This was posted first on Skit's Tech blog here.
We often get asked about the differences between voice and chat bots. The most common perception is that the voice bot problem can be reduced to chat bot after plugging in an Automatic Speech Recognition (ASR) and Text to Speech (TTS) system. We believe that's an overly naive assumption about spoken conversations, even in restricted goal-oriented dialog systems. This post is an attempt to describe the differences involved and define what Speech-First Conversational AI means.
Speech is the most sophisticated behavior of the most complex organism in the known universe. - source
Conversational AI systems solve problems of conversations, either using text or voice. Since conversations are a common human behavior, there are many anthropomorphic expectations from these systems. These expectations, while still strong, are less restraining in text conversations as compared to speech. Speech is deeply ingrained in human communication and minor misses could lead to violation of user expectations. Contrast this with text messaging which is a, relatively new, human-constructed channel1 where expectations are different and more lenient.
There are multiple academic sources on differences between speech and text, here we will describing a few key differences that we have noticed while building speech-first conversation systems in more practical settings.
In addition to the textual content, speech signals contain information about the user's state, trait, and the environment. Speech isn't merely a redundant modality, but adds valuable extra information. Different style of uttering the same utterance can drastically change the meaning, something that's used a lot in human-human conversations.
Environmental factors like recording quality, background ambience, and audio events impact signals' reception and semantics. Even beyond the immediate environment, a lot of socio-cultural factors are embedded in speech beyond the level they are in text chats. Because the signals are rich, the difficulty of a few common problems across text and speech, like low-resource languages, is higher.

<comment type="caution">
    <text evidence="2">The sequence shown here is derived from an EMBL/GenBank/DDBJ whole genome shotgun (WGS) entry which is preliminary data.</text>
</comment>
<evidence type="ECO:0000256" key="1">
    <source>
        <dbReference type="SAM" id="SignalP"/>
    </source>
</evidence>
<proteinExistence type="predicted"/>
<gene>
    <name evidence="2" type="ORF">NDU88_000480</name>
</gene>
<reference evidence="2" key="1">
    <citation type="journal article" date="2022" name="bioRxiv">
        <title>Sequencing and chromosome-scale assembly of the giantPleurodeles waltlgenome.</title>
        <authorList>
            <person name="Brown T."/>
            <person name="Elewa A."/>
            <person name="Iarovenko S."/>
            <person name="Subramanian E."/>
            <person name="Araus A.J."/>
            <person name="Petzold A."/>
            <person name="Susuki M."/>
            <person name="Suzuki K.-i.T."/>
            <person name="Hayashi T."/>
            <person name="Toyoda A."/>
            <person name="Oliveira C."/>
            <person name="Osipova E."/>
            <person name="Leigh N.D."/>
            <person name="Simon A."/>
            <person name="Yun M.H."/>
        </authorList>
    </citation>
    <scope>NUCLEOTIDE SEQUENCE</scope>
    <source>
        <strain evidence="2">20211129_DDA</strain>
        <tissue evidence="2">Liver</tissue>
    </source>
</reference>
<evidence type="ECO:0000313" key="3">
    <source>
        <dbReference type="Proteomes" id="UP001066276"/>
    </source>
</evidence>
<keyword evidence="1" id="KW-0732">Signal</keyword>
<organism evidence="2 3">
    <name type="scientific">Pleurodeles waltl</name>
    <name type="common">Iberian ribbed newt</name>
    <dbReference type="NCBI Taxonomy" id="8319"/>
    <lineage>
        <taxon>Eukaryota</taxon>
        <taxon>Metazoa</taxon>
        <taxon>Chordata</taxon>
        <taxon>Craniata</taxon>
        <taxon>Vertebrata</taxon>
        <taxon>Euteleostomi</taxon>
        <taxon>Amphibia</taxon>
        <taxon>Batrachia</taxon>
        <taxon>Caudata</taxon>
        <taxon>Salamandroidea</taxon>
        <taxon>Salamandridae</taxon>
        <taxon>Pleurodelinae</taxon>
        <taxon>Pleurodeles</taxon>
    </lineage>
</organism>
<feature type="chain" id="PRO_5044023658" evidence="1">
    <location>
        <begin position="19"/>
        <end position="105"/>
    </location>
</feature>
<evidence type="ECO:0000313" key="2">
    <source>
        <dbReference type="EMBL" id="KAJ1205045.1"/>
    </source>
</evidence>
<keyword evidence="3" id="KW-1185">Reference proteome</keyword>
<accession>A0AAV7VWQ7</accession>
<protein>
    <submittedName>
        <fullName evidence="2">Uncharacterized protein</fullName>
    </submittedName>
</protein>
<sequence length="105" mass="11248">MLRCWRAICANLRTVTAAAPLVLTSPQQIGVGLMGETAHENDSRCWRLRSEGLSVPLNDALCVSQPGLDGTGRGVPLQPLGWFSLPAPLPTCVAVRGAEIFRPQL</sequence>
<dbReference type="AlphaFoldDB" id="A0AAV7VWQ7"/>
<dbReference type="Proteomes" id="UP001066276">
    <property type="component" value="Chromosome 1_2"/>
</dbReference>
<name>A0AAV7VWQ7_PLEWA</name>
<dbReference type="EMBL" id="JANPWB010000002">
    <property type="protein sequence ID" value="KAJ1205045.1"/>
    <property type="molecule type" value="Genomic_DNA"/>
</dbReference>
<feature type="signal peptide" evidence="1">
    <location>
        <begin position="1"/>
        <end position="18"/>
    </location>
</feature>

Once you go on transcribing audios utterances using ASRs, transcription errors will add on to your burden. While ASR systems are improving day-on-day, there still is error potential in handling acoustically similar utterances. Overall, an entirely new set of problems like far-field ASR, signal enhancement, etc. exist in spoken conversations.
Additionally many noisy deviations from fluent speech are not mere errors but develop their own pragmatic sense and convey strong meaning. Speech disfluencies are commonly assumed behaviors of natural conversations and lack of them could even cause discomfort.
3. Interaction Behavior
We don't take turns in a half-duplex manner while talking. Even then, most dialog management systems are designed like sequential turn-taking state machines where party A says something, then hands over control to party B, then takes back after B is done. The way we take turns in true spoken conversations is more full-duplex and that's where a lot of interesting conversational phenomenon happen.
While conversing, we freely barge-in, attempt corrections, and show other backchannel behaviors. When the other party also start doing the same and utilizing these both parties can have much more effective and grounded conversations.
Additionally, because of lack of a visual interface to keep the context, user recall around dialog history is different and that leads to different flow designs.
4. Personalization and adaptations
With all the extra added richness in the signals, the potential of personalization and adaptations goes up. A human talking to another human does many micro-adaptations including the choice-of-words (common with text conversations) and the acoustics of their voices based on the ongoing conversation.
Sometimes these adaptations get ossified and form sub-languages that need different approaches of designing conversations. In our experience, people talking to voice bots talks in a different sub-language, a relatively understudied phenomenon.
5. Response Generation
Similar to the section on input signals, the output signal from the voice bot is also (should also be) extremely rich. This puts a lot of stake in response production for natural conversation. The timing and content of sounds, along with their tones impart strong semantic and pragmatic sense to the utterance. Clever use of these also drive the conversations in a more fruitful direction for both parties.
Possibilities concerning this area of work is extremely limited in text messaging.
Finally, working with audios is more difficult than text because of additional and storage processing capabilities needed. Here is an audio utterance for the text "1 2 3":
❯ file counts.wav # 48.0 kB (48,044 bytes) counts.wav: RIFF (little-endian) data, WAVE audio, Microsoft PCM, 16 bit, mono 8000 Hz
Compare this with just 6 bytes needed for the string itself (
echo "1 2 3" | wc
These differences lead to gaps that are difficult to bridge and that's what keeps us busy at Skit. If these problems interest you, you should reach out to us on firstname.lastname@example.org.
Epistolary communication aside.